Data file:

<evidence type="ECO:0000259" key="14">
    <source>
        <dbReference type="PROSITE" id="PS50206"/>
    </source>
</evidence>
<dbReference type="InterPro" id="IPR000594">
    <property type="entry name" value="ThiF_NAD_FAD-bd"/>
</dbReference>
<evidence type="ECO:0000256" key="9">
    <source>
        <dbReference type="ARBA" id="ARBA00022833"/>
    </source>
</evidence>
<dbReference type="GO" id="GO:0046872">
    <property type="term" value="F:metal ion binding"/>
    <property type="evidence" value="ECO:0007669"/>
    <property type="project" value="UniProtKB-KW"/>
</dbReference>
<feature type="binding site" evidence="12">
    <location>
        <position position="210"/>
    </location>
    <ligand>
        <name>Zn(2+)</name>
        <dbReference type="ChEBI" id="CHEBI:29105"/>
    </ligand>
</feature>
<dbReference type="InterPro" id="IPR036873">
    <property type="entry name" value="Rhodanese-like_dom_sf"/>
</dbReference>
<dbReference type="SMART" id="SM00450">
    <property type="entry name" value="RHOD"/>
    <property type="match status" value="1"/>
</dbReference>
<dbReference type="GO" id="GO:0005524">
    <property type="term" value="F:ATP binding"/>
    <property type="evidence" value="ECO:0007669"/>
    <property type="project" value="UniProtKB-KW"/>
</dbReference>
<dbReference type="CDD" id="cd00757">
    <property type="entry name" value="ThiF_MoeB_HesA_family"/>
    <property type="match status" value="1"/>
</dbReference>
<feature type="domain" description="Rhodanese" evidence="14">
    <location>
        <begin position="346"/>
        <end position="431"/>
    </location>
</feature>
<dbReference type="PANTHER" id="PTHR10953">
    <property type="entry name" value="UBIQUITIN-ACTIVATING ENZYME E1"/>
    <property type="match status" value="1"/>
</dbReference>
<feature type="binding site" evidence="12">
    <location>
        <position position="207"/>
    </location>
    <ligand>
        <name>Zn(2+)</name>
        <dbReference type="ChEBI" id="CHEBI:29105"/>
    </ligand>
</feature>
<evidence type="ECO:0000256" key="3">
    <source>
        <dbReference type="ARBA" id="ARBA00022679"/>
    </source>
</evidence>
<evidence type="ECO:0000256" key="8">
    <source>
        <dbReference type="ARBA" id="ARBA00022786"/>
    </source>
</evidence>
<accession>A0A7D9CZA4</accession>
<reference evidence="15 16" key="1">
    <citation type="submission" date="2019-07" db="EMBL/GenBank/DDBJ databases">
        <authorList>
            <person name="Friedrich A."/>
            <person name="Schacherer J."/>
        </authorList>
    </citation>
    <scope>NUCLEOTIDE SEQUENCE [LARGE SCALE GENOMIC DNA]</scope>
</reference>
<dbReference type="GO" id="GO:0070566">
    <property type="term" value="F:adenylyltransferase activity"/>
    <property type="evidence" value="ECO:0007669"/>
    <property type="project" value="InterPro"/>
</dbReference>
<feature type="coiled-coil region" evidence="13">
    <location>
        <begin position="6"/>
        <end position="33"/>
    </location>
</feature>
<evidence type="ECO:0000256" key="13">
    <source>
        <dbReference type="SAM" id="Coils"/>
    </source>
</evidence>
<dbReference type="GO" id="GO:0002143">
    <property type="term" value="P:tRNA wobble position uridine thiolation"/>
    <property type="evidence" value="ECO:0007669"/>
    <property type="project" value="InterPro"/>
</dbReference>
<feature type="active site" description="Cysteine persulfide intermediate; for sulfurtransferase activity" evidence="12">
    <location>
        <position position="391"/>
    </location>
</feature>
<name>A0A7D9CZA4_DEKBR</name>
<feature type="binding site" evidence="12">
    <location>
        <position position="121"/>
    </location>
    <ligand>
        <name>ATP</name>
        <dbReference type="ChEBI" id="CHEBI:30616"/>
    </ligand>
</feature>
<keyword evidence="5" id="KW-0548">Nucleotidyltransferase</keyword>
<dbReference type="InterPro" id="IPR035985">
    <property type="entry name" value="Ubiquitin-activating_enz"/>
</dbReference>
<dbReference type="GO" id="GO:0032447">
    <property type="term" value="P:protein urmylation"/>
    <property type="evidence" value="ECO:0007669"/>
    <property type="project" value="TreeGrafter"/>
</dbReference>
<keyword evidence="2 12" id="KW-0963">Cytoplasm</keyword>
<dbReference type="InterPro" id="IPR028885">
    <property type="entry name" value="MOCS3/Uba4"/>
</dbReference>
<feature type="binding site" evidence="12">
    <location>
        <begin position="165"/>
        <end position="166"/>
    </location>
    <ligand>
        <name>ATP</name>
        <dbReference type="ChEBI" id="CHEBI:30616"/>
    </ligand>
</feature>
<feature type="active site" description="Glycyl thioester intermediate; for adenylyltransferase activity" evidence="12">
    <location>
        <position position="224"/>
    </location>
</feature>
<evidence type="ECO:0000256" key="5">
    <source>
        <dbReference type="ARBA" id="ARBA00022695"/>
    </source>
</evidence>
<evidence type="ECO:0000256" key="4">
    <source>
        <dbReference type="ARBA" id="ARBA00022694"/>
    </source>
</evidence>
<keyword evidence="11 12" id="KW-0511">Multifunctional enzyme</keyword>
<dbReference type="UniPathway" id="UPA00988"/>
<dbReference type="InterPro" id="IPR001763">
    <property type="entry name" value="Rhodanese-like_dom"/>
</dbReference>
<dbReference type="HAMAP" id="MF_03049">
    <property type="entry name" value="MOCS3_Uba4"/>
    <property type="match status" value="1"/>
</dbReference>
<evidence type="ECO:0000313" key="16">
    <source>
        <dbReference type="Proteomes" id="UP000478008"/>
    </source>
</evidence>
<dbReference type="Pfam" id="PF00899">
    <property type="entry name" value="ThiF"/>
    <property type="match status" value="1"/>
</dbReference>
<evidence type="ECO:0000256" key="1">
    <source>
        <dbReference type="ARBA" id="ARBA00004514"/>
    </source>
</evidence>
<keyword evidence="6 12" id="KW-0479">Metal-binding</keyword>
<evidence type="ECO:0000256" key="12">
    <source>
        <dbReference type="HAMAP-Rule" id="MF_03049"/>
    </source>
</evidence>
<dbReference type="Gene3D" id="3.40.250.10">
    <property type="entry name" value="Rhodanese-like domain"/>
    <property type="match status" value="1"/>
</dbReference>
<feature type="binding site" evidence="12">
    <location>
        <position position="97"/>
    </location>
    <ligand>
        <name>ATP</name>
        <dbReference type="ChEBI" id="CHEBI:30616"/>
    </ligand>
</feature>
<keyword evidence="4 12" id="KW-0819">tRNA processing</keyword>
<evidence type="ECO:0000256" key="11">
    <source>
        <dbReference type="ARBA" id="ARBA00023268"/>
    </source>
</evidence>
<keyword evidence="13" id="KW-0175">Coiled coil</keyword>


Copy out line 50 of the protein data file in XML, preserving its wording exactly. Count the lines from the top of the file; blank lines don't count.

<dbReference type="PANTHER" id="PTHR10953">